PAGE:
CAMBRIDGE, Md.--House Minority Leader Nancy Pelosi, D-Calif., on Thursday went so far as to endorse President Obama’s reelection strategy of bashing Congress, but some closed-door discussions among House Democrats gathered here reflect concern that their own reelection chances might get caught in the White House cross fire with Republicans.
“What’s important is what the danger is to the American people of a continuation of a Republican 'Do-Nothing' Congress,” said Pelosi, appearing with other House Democratic leaders to speak with reporters on the second day of the their caucus’s annual issues and political strategy retreat on Maryland’s Eastern Shore.
“And I think it’s not only OK for the president to run against a Do-Nothing [Congress]—I encourage it; it’s essential to the well-being of the American people. First and foremost, this isn’t about politics,” Pelosi said. “It’s about the American people. I think he’s doing the exact right thing, and I support him.”
The three-day conference culminates on Friday in keynote addresses by Obama and Vice President Joe Biden. While Pelosi and her fellow Democrats seek to project a steely confidence that if they don’t take back their chamber’s majority this fall, they certainly will make major inroads, some worry about taking friendly fire when Obama and his surrogates verbally attack Congress.
Breakout topics for one panel discussion on "managing the message in 2102" include “Navigating in and around the president’s messaging—when does he help and when does he hurt?” ; others are “How to run when the president is running against Congress” and “Balancing the administration’s record with Republican obstructionism.”
Nonetheless, House Democratic Caucus Chairman John Larson of Connecticut, the retreat’s official host, spoke bullishly. Democrats must gain 25 seats in November to reclaim the stewardship they lost in 2010’s midterm drubbing.
“We do think we are going to take back the majority,” Larson said, shortly after arriving at the posh Hyatt Regency Chesapeake Bay on Wednesday afternoon. Joining Larson and Pelosi at the “reigniting the American Dream” retreat are about 100 other colleagues, most of whom arrived via a bus motorcade from the Capitol.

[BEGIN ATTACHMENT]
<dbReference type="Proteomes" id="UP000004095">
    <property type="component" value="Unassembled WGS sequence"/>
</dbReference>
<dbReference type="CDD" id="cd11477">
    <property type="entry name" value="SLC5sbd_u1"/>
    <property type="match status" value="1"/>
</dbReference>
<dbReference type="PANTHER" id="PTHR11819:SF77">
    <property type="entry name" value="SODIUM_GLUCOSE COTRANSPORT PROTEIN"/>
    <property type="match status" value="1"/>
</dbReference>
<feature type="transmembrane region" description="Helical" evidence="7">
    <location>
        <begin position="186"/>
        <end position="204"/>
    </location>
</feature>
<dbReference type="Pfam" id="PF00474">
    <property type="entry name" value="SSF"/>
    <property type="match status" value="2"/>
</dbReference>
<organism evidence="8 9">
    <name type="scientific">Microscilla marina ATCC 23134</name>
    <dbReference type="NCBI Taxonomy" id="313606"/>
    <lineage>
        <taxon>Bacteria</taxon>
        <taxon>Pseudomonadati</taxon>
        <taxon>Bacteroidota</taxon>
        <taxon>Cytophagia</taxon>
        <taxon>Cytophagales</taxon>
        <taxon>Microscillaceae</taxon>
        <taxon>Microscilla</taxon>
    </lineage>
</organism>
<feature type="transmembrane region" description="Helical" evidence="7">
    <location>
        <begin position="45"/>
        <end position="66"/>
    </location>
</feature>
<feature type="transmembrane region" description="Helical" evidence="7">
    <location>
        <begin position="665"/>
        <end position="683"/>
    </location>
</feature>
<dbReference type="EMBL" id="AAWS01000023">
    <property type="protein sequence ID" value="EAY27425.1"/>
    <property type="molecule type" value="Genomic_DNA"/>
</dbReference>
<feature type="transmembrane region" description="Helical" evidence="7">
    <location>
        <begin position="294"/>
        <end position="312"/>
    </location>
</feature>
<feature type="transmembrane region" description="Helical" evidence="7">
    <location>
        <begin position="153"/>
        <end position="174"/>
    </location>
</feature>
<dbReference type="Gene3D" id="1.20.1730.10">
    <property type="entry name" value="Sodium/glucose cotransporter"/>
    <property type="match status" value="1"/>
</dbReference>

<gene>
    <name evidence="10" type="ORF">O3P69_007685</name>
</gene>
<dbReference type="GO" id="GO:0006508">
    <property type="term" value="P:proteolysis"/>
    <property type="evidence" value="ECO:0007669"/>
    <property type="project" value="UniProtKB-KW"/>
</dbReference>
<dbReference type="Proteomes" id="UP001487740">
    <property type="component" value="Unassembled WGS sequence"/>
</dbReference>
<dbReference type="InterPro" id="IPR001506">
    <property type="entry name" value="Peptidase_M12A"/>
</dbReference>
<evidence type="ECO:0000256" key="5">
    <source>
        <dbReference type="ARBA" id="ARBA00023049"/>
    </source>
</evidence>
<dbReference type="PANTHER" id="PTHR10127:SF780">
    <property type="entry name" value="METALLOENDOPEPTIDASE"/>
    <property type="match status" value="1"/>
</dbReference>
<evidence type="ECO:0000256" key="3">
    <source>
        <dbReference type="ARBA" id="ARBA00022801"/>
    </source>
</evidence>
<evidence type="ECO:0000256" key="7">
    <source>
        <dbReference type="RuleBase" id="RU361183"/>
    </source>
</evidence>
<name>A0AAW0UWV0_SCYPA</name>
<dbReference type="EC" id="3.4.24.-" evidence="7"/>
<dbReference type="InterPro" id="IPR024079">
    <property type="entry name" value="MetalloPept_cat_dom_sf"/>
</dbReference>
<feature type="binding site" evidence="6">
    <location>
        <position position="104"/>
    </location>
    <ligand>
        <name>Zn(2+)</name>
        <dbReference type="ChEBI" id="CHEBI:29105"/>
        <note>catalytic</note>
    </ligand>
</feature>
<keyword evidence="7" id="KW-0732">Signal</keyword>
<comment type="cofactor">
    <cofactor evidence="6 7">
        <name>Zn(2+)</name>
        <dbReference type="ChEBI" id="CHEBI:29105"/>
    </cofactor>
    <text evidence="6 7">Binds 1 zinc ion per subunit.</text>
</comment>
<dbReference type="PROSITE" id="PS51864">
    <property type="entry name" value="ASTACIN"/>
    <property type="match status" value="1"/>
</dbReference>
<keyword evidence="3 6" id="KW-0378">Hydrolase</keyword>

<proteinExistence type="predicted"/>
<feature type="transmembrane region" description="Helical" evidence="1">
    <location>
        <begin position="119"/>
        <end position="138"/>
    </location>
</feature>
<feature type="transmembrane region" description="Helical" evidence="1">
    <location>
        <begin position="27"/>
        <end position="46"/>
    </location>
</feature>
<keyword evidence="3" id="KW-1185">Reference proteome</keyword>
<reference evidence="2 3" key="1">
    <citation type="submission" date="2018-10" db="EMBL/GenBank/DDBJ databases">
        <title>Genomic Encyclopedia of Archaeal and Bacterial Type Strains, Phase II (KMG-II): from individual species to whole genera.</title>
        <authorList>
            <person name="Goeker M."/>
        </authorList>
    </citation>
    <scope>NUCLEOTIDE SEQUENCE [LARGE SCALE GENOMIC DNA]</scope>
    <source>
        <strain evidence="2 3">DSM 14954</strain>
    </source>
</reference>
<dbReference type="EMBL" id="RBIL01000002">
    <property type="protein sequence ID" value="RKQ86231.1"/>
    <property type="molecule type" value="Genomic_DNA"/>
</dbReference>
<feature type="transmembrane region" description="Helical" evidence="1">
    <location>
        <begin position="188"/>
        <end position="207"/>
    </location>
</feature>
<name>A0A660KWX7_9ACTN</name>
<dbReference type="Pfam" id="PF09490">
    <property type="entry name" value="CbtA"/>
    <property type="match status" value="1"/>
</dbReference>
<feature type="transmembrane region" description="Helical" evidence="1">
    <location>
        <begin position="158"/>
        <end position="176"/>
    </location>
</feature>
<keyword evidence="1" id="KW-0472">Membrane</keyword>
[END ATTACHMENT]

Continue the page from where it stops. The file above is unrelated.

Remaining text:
Members will focus on legislation as well. They have a slew of policy workshops, ranging from how to talk to seniors about last year’s Republican budget devised by Budget Committee Chairman Paul Ryan, R-Wis., to how to deal with charges that the Affordable Care Act slashed Medicare or worries that the Social Security trust fund is going bankrupt.
But the undercurrent of it all is how best to regain a Democratic House majority, highlighted by private political sessions such as one planned with Democratic Congressional Campaign Committee Chairman Steve Israel of New York.
Democrats are genuinely upbeat about their prospects in November, although they are concerned about Congress’s record low approval ratings and Obama’s reelection strategy—bash Congress—and its potential effect on their own reelection chances.
They also see opportunity in Obama’s approach. With the public blaming Republicans more than Democrats or Obama for last year’s near-government shutdowns and debt-ceiling standoffs, the president using the bully pulpit to blame Republicans for Washington’s stalemate isn’t all bad, they figure.
“Us vs. Them: Contrasting Republican failures with Democratic achievements,” hosted by Rep. Frank Pallone, D-N.J., is another retreat session.
The conference got off to a fast start on Wednesday afternoon, in pep-rally fashion, when Pelosi addressed members to underscore that they are the party “committed to the middle class, jobs, and fairness,” according to a senior Democratic aide who was in the room. The group reportedly gave Obama major props for Tuesday’s State of the Union address.
Pelosi also turned to the issue of campaign finance—that is, she encouraged members to support legislation known as the Disclose Act sponsored by Rep. Chris Van Hollen, D-Md. She told members: “We can’t have fairness in our economic system unless we have fairness in our political system.”
The opening day culminated on Wednesday night with a panel discussion designed to reflect “American voices” on “jobs and American priorities” and featuring a wide-ranging cast moderated by Democratic strategist-turned-commentator Paul Begala.
This article appears in the Jan. 26, 2012, edition of National Journal Daily.